This in vitro study was designed to measure the bond strength of composite resin to enamel treated with various regimes of HNO3-NPG (N-phenylglycine and glycidylmethacrylate) followed by application of PMDM (pyromellitic dianhydride and 2-hydroxyethyl methacrylate). Forty freshly extracted human teeth were prepared with a flat area entirely in enamel on the proximal surface and then divided into five groups. Group 1 was treated with 37% H3PO4, Group 2 with 2.5% HNO3-NPG while rubbing the enamel with the solution, Group 3 with 2.5% HNO3-NPG without rubbing, Group 4 with 37% H3PO4 plus 2.5% HNO3-NPG with rubbing, and Group 5 with 5% HNO3-NPG without rubbing. After drying, PMDM solution was applied to each specimen for 60 seconds. Unfilled resin was applied, cured for 20 seconds, and the composite resin was placed and cured from all sides for a total of 120 seconds. After water bath storage for 7 days, specimens were tested on an Instron machine at a crosshead speed of 2.0mm/min. The highest shear bond strengths measured were for Group 1 (22.7 MPa), followed by Group 2 (20.92 MPa). The lowest bond strength recorded was for Group 3 (14.43 MPa). The results of this study indicate that enamel surfaces treated with 2.5% HNO3-NPG solution, if the solution is rubbed during application, produce a bond strength comparable to that achieved by H3PO4 conditioning.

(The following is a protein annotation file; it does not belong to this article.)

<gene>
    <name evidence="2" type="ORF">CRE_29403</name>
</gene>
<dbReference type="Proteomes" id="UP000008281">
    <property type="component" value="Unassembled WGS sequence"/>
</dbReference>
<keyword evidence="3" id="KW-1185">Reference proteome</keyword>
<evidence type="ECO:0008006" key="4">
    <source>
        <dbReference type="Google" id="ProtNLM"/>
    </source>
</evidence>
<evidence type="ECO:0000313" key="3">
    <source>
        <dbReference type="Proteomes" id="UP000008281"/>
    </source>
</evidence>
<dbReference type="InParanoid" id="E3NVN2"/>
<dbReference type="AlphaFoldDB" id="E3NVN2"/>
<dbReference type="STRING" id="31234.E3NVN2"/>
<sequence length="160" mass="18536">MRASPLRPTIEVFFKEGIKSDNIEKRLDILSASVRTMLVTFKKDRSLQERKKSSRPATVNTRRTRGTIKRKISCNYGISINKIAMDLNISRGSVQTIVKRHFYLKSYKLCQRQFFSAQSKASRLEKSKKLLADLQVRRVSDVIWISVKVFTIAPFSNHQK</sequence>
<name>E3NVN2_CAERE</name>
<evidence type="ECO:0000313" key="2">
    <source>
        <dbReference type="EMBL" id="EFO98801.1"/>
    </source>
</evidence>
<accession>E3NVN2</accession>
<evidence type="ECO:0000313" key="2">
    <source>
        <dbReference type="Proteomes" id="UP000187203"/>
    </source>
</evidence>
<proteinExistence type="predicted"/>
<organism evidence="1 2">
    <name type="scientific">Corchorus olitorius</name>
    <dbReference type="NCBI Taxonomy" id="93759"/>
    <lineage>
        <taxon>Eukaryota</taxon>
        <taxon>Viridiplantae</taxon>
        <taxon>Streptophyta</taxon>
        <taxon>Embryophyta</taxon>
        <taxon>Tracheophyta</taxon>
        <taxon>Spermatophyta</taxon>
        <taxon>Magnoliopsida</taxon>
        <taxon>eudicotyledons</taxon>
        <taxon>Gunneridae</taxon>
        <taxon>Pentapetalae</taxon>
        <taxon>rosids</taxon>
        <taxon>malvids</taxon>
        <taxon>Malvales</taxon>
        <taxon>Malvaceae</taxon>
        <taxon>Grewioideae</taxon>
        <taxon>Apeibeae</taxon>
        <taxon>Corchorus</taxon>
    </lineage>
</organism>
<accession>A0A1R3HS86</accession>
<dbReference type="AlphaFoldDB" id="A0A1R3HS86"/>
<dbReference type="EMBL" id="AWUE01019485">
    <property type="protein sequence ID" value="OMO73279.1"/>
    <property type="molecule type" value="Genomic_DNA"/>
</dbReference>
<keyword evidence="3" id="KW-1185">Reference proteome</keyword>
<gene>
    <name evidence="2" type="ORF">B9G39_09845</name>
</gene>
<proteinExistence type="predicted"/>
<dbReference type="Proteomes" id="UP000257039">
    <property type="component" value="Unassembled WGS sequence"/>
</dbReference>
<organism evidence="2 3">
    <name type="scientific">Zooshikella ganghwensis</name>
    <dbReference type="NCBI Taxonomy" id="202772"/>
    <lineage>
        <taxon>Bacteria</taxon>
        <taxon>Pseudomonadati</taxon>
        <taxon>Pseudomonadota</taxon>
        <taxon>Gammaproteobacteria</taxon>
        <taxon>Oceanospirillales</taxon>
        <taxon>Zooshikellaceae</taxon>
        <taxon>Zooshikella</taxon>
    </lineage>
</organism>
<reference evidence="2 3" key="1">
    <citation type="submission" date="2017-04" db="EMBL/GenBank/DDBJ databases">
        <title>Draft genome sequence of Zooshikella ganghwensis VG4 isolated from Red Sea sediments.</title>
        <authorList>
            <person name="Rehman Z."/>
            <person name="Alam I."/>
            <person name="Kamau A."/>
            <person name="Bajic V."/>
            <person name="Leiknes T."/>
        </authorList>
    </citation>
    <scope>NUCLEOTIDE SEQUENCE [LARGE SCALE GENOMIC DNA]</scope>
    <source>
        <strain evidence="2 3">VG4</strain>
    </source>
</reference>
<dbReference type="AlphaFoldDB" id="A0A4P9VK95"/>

|Original language||English (US)|
|Number of pages||4|
|Journal||American journal of dentistry|
|State||Published - Apr 1 1990|
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